Ceramic Farmers in Media Luna : a human wave arrived in Cuba around 1500, through the arc of the Antilles, north of Venezuela, from the Orinoco river basin. They differ from the previous groups by a greater development of the productive forces, a higher level of their technical complex. Experienced farmers, they mastered pottery and processed cassava in a very particular way to obtain tortas de casabe, the Indian bread. They are located in the most dissimilar areas: Holguín , Guantánamo , Santiago de Cuba , Granma , Camagüey , Ciego de Ávila , central provinces and even north of Matanzas and Havana .
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- 1 Inhabited sites in Media Luna
- 2 Physical characteristics
- 3 Pottery
- 4 Agriculture
- 5 Hunting, fishing and animal husbandry
- 6 religious rites
- 7 Toponymy
- 8 Sources
Inhabited sites in Media Luna
In the municipality, two sites belonging to the early agro-potter have been detected:
- The first of them is in a pasture known as Bagazal and that the popular voice has baptized as “Los Indios”, between the basins of the Tana and Caney rivers: the land has been plowed and the archaeological material appears altered and very scattered. A large number of snails appear to the surface, fragments of very roughly made clay, among which pieces of vessels, rims, handles and remains of burenes are collected. Two bell-shaped pits have been found in stone, one of them is a work of art, more than 30 cm long, polished, perfectly symmetrical and with a stone ring carved near its apex. Polished petaloid axes have been collected that probably belong to this site.
- The other site is located in the place known as Palenque de Gorito, on the banks of the Macaca River: it was discovered by Dr. Manuel Sánchez Silveira in the first half of the 20th century, the washout of the waters and human action have destroyed all evidence , they discovered there an open-air cemetery where they exhumed human remains with clay pots placed as helmets on the skulls of the corpses.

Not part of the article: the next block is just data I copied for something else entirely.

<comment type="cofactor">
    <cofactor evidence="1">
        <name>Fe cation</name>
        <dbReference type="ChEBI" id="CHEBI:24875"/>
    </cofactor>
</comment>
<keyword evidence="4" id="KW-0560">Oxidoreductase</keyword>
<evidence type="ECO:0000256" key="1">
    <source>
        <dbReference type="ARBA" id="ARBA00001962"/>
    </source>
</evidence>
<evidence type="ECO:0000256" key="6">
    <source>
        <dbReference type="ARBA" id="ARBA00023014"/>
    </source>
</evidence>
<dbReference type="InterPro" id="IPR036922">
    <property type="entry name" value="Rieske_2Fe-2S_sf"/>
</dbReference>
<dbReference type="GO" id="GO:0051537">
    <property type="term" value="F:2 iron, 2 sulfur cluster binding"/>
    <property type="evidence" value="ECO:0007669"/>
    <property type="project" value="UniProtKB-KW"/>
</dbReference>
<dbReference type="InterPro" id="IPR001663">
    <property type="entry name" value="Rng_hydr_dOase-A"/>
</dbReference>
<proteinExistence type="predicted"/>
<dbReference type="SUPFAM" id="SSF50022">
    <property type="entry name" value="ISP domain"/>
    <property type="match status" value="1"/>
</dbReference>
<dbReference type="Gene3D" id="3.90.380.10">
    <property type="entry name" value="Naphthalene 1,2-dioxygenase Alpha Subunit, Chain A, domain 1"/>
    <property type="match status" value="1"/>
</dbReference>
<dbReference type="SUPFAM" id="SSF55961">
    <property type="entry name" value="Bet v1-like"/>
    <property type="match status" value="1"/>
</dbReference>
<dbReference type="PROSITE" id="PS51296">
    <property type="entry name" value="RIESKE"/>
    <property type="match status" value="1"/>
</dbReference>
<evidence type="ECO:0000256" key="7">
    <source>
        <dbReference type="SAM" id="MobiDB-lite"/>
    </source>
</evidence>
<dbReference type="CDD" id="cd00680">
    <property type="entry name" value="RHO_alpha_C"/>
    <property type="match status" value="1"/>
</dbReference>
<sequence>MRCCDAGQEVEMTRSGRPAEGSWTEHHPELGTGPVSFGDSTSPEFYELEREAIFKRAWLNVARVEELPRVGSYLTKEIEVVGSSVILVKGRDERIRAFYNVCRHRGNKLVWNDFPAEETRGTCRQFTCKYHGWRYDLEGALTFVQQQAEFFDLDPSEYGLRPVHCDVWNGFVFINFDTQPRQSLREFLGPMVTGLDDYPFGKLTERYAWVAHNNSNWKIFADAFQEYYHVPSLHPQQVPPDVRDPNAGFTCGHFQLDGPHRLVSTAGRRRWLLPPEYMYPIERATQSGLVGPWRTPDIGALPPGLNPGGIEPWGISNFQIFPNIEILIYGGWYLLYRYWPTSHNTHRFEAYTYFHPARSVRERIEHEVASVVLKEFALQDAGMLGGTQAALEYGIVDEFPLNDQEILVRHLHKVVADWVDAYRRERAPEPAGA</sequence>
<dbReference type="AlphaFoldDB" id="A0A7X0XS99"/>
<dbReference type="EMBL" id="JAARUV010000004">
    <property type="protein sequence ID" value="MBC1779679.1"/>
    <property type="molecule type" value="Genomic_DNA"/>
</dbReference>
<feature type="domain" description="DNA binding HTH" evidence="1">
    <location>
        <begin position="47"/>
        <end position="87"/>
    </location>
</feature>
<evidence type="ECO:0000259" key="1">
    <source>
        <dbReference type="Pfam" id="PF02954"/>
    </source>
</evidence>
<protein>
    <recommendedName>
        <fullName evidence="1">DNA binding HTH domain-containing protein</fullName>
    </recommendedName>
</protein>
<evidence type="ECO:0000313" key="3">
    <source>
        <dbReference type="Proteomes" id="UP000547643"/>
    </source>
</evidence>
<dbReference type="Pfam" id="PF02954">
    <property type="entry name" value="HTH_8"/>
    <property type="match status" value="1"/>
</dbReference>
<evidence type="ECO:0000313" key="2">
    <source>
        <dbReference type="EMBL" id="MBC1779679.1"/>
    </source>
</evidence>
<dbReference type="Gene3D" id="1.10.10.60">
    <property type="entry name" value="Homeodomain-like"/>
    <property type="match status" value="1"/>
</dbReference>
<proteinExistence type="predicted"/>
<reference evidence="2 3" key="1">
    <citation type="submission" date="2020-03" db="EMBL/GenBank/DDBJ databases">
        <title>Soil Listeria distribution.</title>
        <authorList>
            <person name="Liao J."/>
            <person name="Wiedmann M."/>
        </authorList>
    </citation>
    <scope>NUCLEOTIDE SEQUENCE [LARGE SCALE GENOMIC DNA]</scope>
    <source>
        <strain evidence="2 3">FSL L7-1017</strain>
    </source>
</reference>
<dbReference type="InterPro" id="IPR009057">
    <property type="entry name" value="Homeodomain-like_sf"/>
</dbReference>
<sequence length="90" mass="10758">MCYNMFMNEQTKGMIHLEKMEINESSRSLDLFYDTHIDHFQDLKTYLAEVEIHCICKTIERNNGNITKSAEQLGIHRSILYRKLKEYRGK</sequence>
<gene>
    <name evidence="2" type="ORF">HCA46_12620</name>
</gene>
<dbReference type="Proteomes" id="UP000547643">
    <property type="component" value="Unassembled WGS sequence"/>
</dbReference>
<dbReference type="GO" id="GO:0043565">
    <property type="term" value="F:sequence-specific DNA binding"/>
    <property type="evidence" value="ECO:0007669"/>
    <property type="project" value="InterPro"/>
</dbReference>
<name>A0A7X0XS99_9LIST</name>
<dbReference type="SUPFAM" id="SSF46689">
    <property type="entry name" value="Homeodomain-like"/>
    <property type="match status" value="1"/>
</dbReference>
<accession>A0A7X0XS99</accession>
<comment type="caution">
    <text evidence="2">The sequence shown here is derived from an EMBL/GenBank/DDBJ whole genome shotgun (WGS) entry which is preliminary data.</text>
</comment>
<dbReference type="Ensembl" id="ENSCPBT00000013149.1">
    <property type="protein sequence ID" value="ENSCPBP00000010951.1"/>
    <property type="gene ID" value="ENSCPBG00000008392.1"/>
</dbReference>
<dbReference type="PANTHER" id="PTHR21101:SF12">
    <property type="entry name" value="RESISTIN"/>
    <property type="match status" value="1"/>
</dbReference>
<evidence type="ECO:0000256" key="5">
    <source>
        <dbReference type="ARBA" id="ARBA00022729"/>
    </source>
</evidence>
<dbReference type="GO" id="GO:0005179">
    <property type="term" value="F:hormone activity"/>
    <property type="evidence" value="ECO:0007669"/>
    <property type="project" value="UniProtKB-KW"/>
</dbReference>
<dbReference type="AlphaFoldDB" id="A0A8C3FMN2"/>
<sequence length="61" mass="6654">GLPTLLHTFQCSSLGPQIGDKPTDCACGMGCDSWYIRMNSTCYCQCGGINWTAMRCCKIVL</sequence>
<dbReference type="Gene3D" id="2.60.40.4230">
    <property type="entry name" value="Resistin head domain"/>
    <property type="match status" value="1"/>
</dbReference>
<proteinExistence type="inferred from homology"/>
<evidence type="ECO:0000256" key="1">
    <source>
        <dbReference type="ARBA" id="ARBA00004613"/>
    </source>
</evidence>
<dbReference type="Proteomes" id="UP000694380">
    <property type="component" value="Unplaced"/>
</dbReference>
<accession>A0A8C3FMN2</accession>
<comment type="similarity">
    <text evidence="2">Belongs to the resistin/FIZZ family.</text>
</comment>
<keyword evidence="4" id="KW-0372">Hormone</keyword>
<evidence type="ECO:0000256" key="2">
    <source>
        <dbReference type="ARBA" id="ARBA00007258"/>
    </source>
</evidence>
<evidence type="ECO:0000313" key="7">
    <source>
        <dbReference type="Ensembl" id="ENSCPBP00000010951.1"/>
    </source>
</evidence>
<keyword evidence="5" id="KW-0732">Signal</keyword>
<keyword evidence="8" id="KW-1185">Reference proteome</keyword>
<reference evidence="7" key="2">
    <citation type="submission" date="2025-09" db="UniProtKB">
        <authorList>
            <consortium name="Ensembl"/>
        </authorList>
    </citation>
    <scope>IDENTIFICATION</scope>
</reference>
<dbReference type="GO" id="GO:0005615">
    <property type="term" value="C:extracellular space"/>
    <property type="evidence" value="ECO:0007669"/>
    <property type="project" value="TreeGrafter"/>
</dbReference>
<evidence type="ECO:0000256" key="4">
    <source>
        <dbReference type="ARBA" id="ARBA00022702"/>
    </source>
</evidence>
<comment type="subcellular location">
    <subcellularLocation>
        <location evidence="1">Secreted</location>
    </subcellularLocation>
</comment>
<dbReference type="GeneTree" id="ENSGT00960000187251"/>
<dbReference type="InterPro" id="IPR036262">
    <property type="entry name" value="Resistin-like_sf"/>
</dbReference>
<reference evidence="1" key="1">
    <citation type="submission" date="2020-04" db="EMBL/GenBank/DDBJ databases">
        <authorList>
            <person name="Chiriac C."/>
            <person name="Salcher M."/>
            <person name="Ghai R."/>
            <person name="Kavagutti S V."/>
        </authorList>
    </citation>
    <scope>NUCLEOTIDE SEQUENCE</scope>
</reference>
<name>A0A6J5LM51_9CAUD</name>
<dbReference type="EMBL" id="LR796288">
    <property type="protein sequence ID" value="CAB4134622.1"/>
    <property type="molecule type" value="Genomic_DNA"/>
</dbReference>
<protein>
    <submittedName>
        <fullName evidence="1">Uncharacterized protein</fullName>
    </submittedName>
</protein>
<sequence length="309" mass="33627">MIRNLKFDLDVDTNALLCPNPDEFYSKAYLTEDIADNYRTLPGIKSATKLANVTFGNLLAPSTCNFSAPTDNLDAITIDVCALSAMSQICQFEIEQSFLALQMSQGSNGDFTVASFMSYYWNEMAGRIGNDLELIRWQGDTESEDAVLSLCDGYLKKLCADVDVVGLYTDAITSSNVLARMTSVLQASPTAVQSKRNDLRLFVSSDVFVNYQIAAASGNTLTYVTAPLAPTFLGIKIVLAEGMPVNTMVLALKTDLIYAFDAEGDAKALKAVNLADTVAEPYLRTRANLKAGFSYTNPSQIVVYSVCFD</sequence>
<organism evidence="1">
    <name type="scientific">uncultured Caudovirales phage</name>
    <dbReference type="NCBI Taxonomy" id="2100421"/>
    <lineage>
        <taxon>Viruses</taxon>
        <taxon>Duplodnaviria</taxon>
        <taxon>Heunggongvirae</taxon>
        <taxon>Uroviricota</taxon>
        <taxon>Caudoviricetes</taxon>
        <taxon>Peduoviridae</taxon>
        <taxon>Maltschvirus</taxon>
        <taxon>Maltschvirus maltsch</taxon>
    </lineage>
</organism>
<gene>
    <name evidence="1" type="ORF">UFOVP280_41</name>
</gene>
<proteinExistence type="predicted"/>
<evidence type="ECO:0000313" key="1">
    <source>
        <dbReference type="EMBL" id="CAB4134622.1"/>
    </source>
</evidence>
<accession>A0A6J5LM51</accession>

The aborigines who inhabited Media Luna were short, 1.58 m for males and 1.48 m for females on average.
- These Aborigines made pillars, hammers, polished axes, burins, idols and stone pendants, wooden and stone guayos, shell artifacts, and textiles.
- They built caneyes and bohíos, villages with squares. To make their ceramics they used the accordion method, they decorated them with incisions or with applications before the piece was fired. They modeled plates, pots, navicular vessels, bowls.
- A characteristic piece is the burenes, these were thick and circular plates of fired clay on which the mass obtained from the yucca was spread to cook the cassava. This tradition is for the agro-potters. The burén identifies them.
Agriculture made them independent of the chronic nomadism suffered by the less developed ethnos. They even practiced it in karst soils with little plant cover. They practiced cultivation in fields and in heaps (a kind of beds with topsoil). They thus cultivated bitter yucca, sweet potato, corn, beans of various kinds, chili peppers, tobacco and cultivated cotton; they also planted fruit trees.
Hunting, fishing and animal husbandry
They hunted, fished, and gathered, using incredibly effective skills. They settled near the mouths of rivers and along their channels, near the coasts or inland. They used canoes (cayucos), hooks made of shells and fish bones, plant poisons, fences on the coasts and rivers and that functioned as fish farms, chelonians. They quabbed, handled the harpoon, hunted hutías with the help of trained dogs (mute dogs), domesticated birds and kept hutías in captivity.
Their funeral rites and customs had some interesting peculiarities. They buried their dead in their own dwelling places; either in caves or in cleared areas. Thus, they used lapels and caves, frequently, for their funeral rites. These rites, as is the case in general throughout the primitive community, and even much later, were related to ancestor worship and totemic beliefs after the well-known process of divinization. Animism is also present, which is deduced from the presence of funeral offerings in their burials; sometimes they buried their dead more than once, (secondary burials), all associated with a complex mortuary rite. Sometimes an orientation of the bodies with the skull facing east is appreciated. Among the offerings appear ornaments,
Their traces remained in our toponymy, the names of the rivers, streams and towns of Media Luna demonstrate this: Tana, Cajobabo, Yaragabo, Macaca, Vicana, Guarajabo, Sibama, Caney and the Guayos.